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I've created a static website that is hosted on a S3 Bucket. My asset files (css and js files) are minified and compressed with gzip. The filename itself is either file_gz.js or file_gz.css and is delivered with a Content-Encoding: gzip header.

So far, I've tested out the website on various browsers and it works fine. The assets are delivered with their compressed versions and the page doesn't look any different.

The only issue that I see is that since this is a S3 bucket, there is no failsafe for when the the client (the browser) doesn't support the gzip encoding. Instead the HTTP request will fail and there will be no styling or javascript-enhancements applied to the page.

Does anyone know of any problems by setting Content-Encoding: gzip? Do all browsers support this properly? Are there any other headers that I need to append to make this work properly?

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1 Answer 1

up vote 9 down vote accepted

Modern browsers support encoded content pretty much across the board. However, it's not safe to assume that all user agents will. The problem with your implementation is that it completely ignores HTTP's built-in method for avoiding this very problem: content negotiation. You have a couple of options:

  1. You can continue to close your eyes to the problem and hope that every user agent that accesses your content will be able to decode your gzip resources. Unfortunately, this will almost certainly not be the case; browsers are not the only user-agents out there and the "head-in-the-sand" approach to problem solving is rarely a good idea.

  2. Implement a solution to negotiate whether or not you serve a gzipped response using the Accept-Encoding header. If the client does not specify this header at all or specifies it but doesn't mention gzip, you can be fairly sure the user won't be able to decode a gzipped response. In those cases you need to send the uncompressed version.

The ins and outs of content negotiation are beyond the scope of this answer. You'll need to do some research on how to parse the Accept-Encoding header and negotiate the encoding of your responses. Usually, content encoding is accomplished through the use of third-party modules like Apache's mod_deflate. Though I'm not familiar with S3's options in this area, I suspect you'll need to implement the negotiation yourself.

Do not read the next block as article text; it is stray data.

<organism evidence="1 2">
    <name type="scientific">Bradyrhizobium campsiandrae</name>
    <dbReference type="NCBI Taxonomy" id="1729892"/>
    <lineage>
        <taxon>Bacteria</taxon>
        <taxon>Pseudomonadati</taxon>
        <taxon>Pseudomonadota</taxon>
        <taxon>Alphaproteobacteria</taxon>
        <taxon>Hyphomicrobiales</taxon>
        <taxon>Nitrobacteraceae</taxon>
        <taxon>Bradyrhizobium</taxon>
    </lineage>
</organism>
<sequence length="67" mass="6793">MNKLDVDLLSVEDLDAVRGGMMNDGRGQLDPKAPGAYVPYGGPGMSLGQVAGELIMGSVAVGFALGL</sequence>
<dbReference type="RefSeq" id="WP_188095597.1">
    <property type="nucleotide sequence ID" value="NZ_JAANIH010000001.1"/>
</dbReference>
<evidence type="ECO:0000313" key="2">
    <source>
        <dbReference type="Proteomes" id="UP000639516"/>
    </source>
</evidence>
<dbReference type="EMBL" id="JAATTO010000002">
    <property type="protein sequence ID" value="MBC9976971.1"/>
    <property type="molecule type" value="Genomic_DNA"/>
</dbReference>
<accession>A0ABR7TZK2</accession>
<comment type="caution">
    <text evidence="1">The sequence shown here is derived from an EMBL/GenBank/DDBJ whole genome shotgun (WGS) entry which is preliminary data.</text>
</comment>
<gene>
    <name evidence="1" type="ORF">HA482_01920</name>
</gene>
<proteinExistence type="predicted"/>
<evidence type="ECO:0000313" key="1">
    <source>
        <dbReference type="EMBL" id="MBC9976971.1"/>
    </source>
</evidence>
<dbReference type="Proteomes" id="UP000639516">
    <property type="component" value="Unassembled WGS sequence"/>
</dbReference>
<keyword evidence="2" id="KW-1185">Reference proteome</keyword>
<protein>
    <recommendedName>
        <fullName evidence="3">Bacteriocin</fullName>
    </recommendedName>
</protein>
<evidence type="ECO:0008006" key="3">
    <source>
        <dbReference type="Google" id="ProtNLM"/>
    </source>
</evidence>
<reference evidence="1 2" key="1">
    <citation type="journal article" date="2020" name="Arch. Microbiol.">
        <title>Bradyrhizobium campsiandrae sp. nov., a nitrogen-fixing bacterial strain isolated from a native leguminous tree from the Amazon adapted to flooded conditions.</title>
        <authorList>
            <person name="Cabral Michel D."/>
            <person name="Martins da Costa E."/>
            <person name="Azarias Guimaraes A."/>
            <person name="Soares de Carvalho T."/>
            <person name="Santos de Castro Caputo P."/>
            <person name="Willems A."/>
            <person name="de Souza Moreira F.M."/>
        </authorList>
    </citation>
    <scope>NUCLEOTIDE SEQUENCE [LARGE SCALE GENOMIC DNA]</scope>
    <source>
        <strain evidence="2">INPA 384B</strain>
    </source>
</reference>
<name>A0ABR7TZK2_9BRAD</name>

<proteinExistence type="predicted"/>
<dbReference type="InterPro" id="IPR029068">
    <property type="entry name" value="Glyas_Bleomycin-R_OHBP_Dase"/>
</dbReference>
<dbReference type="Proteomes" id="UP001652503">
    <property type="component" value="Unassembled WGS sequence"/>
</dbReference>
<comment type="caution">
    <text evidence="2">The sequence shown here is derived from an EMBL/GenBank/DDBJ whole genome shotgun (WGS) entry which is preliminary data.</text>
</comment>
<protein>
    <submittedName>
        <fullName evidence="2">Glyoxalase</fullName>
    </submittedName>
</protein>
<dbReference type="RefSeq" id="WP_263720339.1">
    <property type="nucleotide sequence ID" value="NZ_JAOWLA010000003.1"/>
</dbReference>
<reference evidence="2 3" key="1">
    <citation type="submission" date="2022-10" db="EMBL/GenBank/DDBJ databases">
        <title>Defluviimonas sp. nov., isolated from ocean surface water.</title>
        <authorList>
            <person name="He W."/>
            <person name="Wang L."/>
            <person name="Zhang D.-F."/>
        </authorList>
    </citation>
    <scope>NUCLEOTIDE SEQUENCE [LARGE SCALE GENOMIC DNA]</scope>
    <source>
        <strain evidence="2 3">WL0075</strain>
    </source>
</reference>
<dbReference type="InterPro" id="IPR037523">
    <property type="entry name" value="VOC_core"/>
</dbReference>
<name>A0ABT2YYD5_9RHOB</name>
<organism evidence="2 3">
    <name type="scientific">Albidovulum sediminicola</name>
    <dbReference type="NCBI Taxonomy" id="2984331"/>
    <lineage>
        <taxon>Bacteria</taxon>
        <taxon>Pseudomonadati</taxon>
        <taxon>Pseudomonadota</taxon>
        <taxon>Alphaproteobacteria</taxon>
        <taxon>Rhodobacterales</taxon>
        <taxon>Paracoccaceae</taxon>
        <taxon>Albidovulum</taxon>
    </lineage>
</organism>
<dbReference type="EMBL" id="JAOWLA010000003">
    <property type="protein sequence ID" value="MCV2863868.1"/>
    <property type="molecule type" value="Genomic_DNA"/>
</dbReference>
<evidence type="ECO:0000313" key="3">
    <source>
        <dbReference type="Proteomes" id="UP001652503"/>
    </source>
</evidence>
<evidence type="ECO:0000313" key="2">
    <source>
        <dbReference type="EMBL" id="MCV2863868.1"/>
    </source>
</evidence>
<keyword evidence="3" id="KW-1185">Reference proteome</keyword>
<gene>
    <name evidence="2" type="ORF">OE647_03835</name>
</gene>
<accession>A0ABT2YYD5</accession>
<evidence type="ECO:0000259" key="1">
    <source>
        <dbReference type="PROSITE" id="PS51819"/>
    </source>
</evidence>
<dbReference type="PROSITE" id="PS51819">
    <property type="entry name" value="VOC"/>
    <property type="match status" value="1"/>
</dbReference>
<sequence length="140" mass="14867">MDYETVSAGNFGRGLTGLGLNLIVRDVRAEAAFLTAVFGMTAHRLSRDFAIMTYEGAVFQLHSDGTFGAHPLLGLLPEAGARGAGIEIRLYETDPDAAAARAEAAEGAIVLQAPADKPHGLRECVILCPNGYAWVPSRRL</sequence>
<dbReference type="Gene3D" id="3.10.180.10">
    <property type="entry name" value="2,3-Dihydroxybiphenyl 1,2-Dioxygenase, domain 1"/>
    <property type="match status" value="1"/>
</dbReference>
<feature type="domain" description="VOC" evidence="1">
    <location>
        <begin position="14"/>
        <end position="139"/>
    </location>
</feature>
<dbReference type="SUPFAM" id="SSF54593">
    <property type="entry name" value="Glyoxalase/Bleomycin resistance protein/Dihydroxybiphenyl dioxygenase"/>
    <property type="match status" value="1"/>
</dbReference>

In summary: sending encoded content without first clearing it with the client is not a very good idea.

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Thank you for your detailed post. Is there any way to have a redirect location: ... for a unaccepted content-encoding? –  matsko Aug 28 '12 at 18:16
That's not how content-negotiation works -- you aren't redirecting to another version, you're determining which version of the content to serve up for that specific request. No redirection is necessary. You need to parse the value of the Accept-Encoding header to determine if a gzip response is supported by the client. If no Accept-Encoding header is requested, you are required by the HTTP spec to serve the resource in its native format (identity) without any additional encodings. –  rdlowrey Aug 28 '12 at 18:24
Right. But with S3 there is no content-negotiation feature. Each URL is mapped to one and only one version of the resource. So the only option I would have is to redirect the resource, but it doesn't look look like it's possible. –  matsko Aug 28 '12 at 18:30
Like I said, I'm not familiar with S3's capabilities in this area, but it appears from this answer over at AWS that you would need to determine the encoding on your server and rewrite the links to return the actual content or perform a redirect to the gzipped content. Regardless of how you do it, it's important to verify that the client can accept the encoded response before you send it. –  rdlowrey Aug 28 '12 at 18:37

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